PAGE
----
The bright blue C-SPAN Civics Bus rolled into Toledo yesterday, offering inside looks of one well-furnished moving part of the network that peers inside national government.
"To C-SPAN, it's very important that we as a network don't just focus on what's inside the Beltway," said bus rider Vanessa Bailey, a marketing representative for the network.
The 45-foot-long motor coach is one of two that trek nearly continuously across the country to expand the reach of the nonprofit cable television network, which is celebrating its 30th anniversary this year.
Ms. Bailey and fellow traveling guides share stories and lessons on public affairs at each scheduled stop, and often conduct interviews from the coaches' mobile television studios.
Yesterday morning, the bus stopped for a civics lesson at St. Catherine of Siena School in West Toledo.
During the afternoon, it swung by the Main Toledo-Lucas County Public Library downtown.
There, parked outside the library's Michigan Street entrance, the bus opened its doors to the curious and those obsessed with politics.
"I'm a bit of a newshound, so I was intrigued to see this interesting and unique traveling studio here," said Edward Cardenas, 35, of suburban Detroit, who wandered in cradling his 3-year-old son, Zachary, while in town for a Mud Hens game.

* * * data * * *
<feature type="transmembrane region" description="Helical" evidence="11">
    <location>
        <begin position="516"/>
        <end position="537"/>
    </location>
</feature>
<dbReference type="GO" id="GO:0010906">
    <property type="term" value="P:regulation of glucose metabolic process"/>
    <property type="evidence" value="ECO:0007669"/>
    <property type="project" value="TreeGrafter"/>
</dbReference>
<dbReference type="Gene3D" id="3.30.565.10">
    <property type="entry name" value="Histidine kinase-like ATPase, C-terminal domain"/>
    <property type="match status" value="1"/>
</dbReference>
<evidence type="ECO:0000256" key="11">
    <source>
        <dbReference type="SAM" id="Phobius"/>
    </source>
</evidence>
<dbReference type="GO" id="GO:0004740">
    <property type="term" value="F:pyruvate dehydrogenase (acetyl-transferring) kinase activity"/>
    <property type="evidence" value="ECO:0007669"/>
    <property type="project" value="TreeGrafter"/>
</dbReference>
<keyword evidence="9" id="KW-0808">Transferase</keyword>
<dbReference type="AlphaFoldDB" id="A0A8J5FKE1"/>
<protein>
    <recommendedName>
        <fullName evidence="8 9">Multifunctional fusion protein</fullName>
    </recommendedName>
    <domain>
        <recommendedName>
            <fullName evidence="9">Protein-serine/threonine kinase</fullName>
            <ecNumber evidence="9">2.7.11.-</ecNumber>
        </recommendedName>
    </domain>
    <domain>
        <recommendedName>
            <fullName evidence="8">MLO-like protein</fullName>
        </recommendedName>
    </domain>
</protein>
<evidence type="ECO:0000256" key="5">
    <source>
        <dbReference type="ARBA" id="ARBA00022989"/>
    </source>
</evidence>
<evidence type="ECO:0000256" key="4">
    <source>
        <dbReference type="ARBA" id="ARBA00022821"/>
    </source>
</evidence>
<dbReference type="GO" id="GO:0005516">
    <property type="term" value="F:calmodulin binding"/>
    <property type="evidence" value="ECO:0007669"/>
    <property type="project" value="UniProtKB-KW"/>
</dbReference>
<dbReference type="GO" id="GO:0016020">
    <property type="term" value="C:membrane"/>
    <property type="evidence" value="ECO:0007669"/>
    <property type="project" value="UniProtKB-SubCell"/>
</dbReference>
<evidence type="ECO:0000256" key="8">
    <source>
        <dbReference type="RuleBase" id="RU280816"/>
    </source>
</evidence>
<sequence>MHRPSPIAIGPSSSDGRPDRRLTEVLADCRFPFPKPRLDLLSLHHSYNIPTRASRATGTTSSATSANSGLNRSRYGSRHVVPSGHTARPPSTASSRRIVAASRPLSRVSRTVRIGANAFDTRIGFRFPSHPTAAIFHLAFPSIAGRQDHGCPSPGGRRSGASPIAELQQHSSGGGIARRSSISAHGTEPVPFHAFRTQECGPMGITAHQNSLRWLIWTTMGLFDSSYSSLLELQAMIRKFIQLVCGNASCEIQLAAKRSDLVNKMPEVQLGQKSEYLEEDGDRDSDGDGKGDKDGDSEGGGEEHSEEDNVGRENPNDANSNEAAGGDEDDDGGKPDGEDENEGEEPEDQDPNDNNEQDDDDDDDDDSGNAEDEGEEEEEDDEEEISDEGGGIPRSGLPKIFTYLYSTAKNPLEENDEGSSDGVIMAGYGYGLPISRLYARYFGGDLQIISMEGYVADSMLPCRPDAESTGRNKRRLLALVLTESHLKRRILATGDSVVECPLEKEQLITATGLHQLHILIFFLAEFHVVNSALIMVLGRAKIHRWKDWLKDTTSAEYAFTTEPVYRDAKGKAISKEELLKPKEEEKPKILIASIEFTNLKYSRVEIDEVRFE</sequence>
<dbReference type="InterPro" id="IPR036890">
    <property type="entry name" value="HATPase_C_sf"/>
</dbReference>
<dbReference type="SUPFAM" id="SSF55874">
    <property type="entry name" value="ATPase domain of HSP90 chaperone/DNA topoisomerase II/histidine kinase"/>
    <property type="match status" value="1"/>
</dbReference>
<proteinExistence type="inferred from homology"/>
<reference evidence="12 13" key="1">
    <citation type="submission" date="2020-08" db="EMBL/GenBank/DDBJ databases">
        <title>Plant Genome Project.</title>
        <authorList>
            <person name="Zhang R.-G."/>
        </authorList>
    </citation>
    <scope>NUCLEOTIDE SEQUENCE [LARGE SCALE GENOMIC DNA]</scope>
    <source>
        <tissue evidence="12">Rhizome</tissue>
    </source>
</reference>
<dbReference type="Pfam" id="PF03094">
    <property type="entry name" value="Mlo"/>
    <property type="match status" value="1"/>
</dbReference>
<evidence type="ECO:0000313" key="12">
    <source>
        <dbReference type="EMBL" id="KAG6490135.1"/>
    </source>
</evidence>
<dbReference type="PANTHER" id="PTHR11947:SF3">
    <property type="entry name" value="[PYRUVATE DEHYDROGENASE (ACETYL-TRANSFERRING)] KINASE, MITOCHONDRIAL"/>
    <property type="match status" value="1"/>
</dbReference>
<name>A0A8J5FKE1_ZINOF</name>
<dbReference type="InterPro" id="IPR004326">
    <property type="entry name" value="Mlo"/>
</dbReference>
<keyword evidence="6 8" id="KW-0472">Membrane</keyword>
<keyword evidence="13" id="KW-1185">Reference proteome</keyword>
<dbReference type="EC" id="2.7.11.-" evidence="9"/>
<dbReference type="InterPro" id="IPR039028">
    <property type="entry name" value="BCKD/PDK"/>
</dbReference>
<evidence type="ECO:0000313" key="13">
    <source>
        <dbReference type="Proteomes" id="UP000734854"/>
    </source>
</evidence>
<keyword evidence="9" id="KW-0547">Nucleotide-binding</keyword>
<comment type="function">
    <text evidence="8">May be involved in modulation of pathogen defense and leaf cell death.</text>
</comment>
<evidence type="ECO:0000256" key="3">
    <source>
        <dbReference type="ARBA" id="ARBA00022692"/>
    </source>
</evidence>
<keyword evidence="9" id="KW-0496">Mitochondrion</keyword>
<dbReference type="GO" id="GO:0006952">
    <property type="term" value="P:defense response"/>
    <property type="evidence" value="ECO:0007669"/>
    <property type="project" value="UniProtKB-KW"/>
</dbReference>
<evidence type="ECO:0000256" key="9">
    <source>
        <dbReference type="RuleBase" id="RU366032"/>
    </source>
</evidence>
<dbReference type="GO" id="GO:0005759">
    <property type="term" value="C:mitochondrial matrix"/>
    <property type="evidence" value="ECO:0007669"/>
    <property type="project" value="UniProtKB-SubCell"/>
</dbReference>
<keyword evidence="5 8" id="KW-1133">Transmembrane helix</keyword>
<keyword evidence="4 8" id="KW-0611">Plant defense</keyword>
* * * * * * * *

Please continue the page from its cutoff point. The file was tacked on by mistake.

A former press secretary for U.S. Rep. Candice Miller (R., Mich.), Mr. Cardenas shared how he once regularly commuted to Washington, and could hardly flip the channel away from C-SPAN while there.
Ms. Bailey, a Washingtonian herself, assured him that he's not alone.
"It's the only town where, if you go somewhere for happy hour, C-SPAN is on the TV," she said.
He wasn't the only bus visitor to marvel aloud.
Naim Abdulhakim, 36, of central Toledo, admired the wide expanse of audio and visual equipment, flat-panel televisions, and plush furniture.
Bus guides pegged the full cost of the bus, which has amassed nearly 600,000 miles during its 15 years of service, at about $1 million.
"I love this bus," Mr. Abdulhakim said. "Let me use it this weekend."
C-SPAN's bus program has stopped in all 50 states since hitting the road in 1993. The buses were wrapped in plastic and shipped aboard a freighter for trips to Hawaii and Alaska, which happened during years the vehicles were painted yellow.
"The joke is it looked like a giant Twinkie," Ms. Bailey said.
Other guests yesterday included Allan Block, chairman of Block Communications Inc., whose Buckeye CableSystem hosted the bus visit.
"If this bus is in Toledo, I certainly want to stop by and say hello," he said.
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